Sam complains about the media not covering the atrocities of Islam and how Shabir Ally avoids debating him, then he shows his hypocrisy by deleting our conversation. Sam constantly uses rhetoric unbecoming of a Christian Apologist and simply can’t take the fact that I disagree with him. That I will argue instead of taking his word for it. That is why he deleted the conversation.
“IF your argument is sound that Christ paid the debt of your sin on the cross…”
Sam seems ignorant that Christian theology has taught that Christ paid for sins 2,000 years ago on the Cross. The news might just be getting to him. Does he think the atonement happened in Kansas in 2007? or in China in 1995? Where and when does Sam think the atonement happened? Does he think faith saves you? Does he confuse grace with faith? Why does God show us grace?
“and that your faith is irrelevant in that respect”
Notice how Sam ignores the statements I said about how faith is the means by which Christ is applied. He seems to not understand that faith alone implies Christ alone.
He continues to ignore my point about how Colossians 1 goes beyond soteriological categories and is in eschatological categories. Colossians 1:20 is using OT imagery of warfare. This is about Christ preeminence over all things. This is related to John’s concepts in Revelation 20-22. This cosmic renewal and restoration and the absolute Lordship, power, and majesty of Christ. James Dunn and Douglas Moo back that idea up in their commentaries:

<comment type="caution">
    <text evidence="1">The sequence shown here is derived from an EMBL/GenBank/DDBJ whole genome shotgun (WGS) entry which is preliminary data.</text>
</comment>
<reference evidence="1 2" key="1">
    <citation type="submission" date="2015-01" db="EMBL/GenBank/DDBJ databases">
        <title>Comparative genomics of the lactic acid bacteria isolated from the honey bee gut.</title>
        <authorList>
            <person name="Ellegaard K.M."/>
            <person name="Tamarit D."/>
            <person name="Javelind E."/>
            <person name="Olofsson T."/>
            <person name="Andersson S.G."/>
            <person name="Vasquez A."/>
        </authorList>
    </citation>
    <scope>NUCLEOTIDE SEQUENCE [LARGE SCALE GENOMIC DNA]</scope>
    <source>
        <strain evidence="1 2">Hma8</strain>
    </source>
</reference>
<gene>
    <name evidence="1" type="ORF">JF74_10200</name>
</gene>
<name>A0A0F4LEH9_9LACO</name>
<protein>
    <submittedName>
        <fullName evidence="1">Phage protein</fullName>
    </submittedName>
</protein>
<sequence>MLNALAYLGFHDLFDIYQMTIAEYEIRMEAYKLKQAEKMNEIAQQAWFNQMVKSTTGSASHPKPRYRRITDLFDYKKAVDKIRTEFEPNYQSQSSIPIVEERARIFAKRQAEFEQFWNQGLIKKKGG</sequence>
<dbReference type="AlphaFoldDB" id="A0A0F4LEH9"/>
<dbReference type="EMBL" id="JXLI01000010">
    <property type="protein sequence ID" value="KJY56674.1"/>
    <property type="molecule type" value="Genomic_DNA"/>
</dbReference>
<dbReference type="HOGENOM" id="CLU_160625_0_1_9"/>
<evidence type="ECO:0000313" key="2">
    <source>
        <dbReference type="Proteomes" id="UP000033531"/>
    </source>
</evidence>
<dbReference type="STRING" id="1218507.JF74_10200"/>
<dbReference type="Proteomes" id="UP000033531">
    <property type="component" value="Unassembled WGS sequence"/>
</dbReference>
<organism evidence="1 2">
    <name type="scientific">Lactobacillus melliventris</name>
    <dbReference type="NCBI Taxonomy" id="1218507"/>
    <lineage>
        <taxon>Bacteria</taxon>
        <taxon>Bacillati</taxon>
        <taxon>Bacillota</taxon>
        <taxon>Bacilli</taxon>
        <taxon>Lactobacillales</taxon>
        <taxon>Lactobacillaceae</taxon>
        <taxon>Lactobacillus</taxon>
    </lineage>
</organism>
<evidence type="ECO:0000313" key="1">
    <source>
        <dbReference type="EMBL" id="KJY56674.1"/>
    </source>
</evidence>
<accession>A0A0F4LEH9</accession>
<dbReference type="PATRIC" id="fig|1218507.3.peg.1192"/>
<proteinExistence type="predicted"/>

“The act of reconciliation is described in the uniquely compounded verb ἀποκαταλλάσσω, which is used in literary Greek only here, in 1:22, and in Eph. 2:16 and was therefore quite possibly coined by Paul (F. Büchsel, TDNT 1.258). Like the simpler form, καταλλάσσω (Rom. 5:10; 1 Cor. 7:11; 2 Cor. 5:18–20), it presumes a state of estrangement or hostility. In other words, between the two strophes, and the two phases of divine activity in Christ, there is presupposed an unmentioned event or state, that is, presumably the falling of the cosmos under the domination of the heavenly powers created as part of τὰ πάντα (1:16), the state already spoken of in 1:13 (“the power of darkness”), an ongoing crisis now resolved in the cross (see on 2:15)…In its elements it is strongly Pauline, but the phrase itself is unique in Paul. Moreover, the combination of the elements (“blood” and “cross”) and the present context put them at some remove from the more characteristic Pauline usage: the “blood” of Christ in Paul more naturally evokes the thought of his death as a bloody sacrifice (Rom. 3:25; 1 Cor. 11:25; and cf. Eph. 2:13–18 with Heb. 10:19), whereas here the imagery of warfare and triumph (2:15) suggests rather the blood of battle. And in Paul the “cross” usually evokes thought of shame and embarrassment because of the shamefulness of death on a cross (1 Cor. 1:17–18; Gal. 5:11; 6:12; Phil. 2:8; cf. Heb. 12:2), whereas here it is itself an instrument of warfare by which peace is achieved (see on 2:14–15). …